… the good ship Tenacious!

Third time lucky.

The first time the Trust ran out of money. The second time was disrupted by Covid. But finally, more than three years down the line, my official buddy Jock and I set sail on this adapted wooden square-rigger — this time for a winter jaunt around the Canary Islands.

I faced the prospect with a degree of trepidation. In 2019 I still considered myself an independent sort, ready to try my hand at most things. But lately, decades of out-of-balance walking have since come home to roost and the end result, an unpleasantly curved spine and a pronounced list to starboard, meant I would probably need more help than before.

But that’s where the Jubilee Sailing Trust makes a difference. Still going strong after 20 years, the Tenacious takes mixed-ability crews on trips following the sun around the UK, the Mediterranean and Caribbean. For our own belated adventure we flew to Las Palmas (Gran Canaria) and, after a couple of days R&R, stowed our kit in a tiny two-berth cabin aboard the vessel. Me with the bare minimum; Darroch, never knowingly underpacked.

We assembled on the messdeck for a slew of briefings and drills. Surprisingly, out of some 25 ‘Voyage Crew’, I appeared to be the only wheelchair user (Charlie, a volunteer Watch Leader, managed almost everything with a crutch). This, I learned later, was a casualty of the continuing funding difficulties faced by the Trust, which means they are unable to offer disabled folk previously generous discounts. For our cruise, they were largely replaced by individual adventurers and Trust supporters.

We were split into watches and handed our watch cards, detailing our duties while aboard. We sailed the next day, heading to the north and then west against the Atlantic wind and swell towards La Palma. In fact we deliberately overshot the island, creating the opportunity to set the sails and beat downwind overnight. We voyage crew were told which ropes to heave or check away, providing the muscle to manoeuvre the boat under the guidance of Bosun’s Mates Chelle and Amy.

For the next six days we shuttled between the islands, taking in visits to Tenerife as well as LPx2. The vessel moved about a fair bit under sail, which appeared dramatic as your correspondent appeared to come within a degree or two of being tipped out (especially when heeling to starboard in the Atlantic swell). However, only once did he require lashing to the wheel during a dog-watch (this is 95% true) and the services of Jock and four companions to regain his cabin afterwards. That was quite diverting.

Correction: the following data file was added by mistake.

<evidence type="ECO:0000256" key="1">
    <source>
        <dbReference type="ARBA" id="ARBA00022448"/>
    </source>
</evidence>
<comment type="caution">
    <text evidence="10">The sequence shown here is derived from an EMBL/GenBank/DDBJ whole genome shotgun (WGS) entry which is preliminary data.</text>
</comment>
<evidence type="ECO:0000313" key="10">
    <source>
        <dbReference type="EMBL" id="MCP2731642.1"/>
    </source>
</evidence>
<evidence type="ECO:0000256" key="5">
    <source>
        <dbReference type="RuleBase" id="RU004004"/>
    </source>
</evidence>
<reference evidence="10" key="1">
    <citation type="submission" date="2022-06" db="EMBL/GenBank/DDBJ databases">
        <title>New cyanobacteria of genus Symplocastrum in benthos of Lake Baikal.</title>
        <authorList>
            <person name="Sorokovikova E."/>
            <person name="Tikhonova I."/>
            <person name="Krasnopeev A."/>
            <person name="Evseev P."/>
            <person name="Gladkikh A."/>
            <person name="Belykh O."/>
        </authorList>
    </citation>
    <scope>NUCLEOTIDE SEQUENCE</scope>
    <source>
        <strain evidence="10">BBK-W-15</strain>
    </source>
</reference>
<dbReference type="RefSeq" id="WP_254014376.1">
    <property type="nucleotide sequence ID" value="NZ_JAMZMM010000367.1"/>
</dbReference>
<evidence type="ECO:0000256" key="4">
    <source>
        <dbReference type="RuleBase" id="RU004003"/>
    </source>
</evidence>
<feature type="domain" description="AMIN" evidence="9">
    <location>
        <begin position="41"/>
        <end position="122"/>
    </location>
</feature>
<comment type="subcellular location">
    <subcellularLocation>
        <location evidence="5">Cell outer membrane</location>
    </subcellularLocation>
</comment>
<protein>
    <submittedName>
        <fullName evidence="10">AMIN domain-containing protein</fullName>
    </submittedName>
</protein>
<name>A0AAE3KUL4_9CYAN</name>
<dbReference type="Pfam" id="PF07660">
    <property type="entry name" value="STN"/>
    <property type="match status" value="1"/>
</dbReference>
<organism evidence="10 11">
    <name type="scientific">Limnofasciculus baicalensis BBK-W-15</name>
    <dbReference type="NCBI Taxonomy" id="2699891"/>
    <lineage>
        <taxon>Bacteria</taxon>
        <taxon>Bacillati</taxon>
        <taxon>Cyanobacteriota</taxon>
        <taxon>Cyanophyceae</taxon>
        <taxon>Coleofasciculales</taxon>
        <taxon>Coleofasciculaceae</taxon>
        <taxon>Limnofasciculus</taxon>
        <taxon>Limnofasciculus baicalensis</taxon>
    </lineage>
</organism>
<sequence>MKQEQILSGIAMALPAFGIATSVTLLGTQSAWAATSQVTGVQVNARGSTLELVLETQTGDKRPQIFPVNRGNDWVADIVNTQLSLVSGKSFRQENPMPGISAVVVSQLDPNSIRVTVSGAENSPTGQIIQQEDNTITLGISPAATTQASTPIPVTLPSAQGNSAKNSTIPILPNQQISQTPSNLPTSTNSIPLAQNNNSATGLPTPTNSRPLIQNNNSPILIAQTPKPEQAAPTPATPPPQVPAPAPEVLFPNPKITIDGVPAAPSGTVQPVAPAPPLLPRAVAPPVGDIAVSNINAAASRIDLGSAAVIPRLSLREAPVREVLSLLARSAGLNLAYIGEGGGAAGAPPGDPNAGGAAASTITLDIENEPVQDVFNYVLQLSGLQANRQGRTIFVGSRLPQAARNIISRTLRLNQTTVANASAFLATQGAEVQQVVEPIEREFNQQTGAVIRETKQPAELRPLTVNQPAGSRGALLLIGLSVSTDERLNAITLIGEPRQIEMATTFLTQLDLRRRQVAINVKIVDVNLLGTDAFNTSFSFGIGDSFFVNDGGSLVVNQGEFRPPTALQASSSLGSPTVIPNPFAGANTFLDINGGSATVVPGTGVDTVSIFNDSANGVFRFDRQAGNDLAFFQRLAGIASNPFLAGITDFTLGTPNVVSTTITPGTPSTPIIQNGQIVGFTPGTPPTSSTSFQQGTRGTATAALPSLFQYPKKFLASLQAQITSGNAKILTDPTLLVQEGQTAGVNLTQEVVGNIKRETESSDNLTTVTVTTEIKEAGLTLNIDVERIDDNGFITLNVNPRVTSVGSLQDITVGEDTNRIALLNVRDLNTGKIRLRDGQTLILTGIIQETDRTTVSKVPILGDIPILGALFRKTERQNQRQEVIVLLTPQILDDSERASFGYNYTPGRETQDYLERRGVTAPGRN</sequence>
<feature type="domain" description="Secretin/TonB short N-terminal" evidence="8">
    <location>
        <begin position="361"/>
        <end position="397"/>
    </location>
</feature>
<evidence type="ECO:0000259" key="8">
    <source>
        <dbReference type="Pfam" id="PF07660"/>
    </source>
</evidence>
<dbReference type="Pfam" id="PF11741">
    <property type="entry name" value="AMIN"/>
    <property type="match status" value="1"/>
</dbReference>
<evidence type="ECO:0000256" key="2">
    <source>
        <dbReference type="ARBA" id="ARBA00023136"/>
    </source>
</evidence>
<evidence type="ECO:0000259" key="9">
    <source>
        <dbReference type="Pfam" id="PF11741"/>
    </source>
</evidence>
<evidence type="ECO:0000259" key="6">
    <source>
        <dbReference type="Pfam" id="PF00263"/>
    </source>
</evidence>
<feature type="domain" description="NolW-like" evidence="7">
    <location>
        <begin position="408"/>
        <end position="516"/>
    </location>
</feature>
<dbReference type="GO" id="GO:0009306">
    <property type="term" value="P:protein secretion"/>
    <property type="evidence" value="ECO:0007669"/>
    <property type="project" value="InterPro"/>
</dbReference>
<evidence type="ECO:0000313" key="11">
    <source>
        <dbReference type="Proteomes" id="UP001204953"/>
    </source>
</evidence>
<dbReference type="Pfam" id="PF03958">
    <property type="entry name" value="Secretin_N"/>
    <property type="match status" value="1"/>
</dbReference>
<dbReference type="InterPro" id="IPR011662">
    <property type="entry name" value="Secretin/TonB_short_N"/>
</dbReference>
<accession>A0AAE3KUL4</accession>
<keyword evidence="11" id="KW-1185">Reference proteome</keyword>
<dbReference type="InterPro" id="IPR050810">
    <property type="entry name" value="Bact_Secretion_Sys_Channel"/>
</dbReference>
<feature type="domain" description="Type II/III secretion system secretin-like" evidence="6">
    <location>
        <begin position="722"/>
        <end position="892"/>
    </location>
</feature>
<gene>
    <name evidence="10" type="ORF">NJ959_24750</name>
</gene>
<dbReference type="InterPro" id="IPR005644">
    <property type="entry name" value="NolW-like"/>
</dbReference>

Nearly there Bill

Other highlights incuded me hauling my sorry ass in a sling up to the forward mast crosstrees, where the Bosun had thoughtfully provided a beach chair. We sat in the sunshine for a half-hour or more, just chatting. I then watched in wonder as shipmate and senior adventurer Bill climbed to the very top of the mainmast, beyond the security offered by a harness, on the way to raising £1,000 for the Jubilee Sailing Trust.

Incidentally, the organisation deserves a bright future but it badly needs help like this. The Tenacious offers a unique opportunity for handicapped and able-bodied folk to work together in a challenging environment, with few concessions made to individual limitations. Yet her future is far from secure. Her sister ship the Lord Nelson has not yet been sold and next summer’s UK programme, peak season for disabled crewmembers on a budget, will provide an acid test.

Cream tea, anyone?

Back to highlights. The food was brilliant. Cooks Ian and Mike — with a little help from voyage crew messmen — consistently served up quality meals. They baked their own bread as well, including a particularly tasty chilli loaf. And one afternoon, as we stopped work for a smoko (break), they served up a full cream tea. What a treat.

Finally there was Jock. He kept me upright from stem to stern, from Gatwick drop-off to pickup. Thanks pal. BZ

Back to the bad old days

A family celebration in Jersey was ruined by my experience at the hands of the EasyJet handling agent. I use a lightweight manual wheelchair and on arrival in the island from Gatwick, it had been brought to the aircraft door as expected. With a handler’s help we negotiated the boarding ramp with ease and my wife, daughter and I were soon joining the Covid Queue. A seamless procedure – one I have come to expect during many flights this century.

Our return flight provided a different experience. Before pre-boarding EZY896 (13/9/21), I was informed I would not be permitted to use my own chair to scale the ramp. Instead, I would have to transfer to one of their devices, then again to an aisle chair to reach my seat.

The chair waiting for me was totally unsuitable. A flimsy affair, the armrests were fixed making a transfer awkward at best. The footrest was tiny, offering little room (let alone support) for my size 8 paralysed feet. It looked more like a coal-sack trolley and I refused to be loaded onto it. I explained that my own chair had proved perfectly adequate four days previously.

Initially the handler acquiesced but by the time I moved onto the ramp, he had obviously been rebriefed. We argued but I was conscious that my fellow passengers would not be on my side for long. With difficulty I managed to transfer and my feet immediately fell off the rest, one becoming trapped underneath. I continued to argue with the handler (a man in his 60s with a grey beard and a badly-fitted face mask) until at the aircraft door he lost his temper. He thrust his face into mine, wagged his finger and threatened to have me removed from the flight. (The exchange was witnessed by the flight crew. He said I had been rude; I had told him to shut up.)

I was now furious. The handler’s complete lack of empathy reminded me of behaviour I encountered when I was newly disabled – 30+ years ago. Since then, airport and airline staff around the world have been trained and, until this incident, I felt confident that I would be treated with consideration and my dignity more-or-less preserved.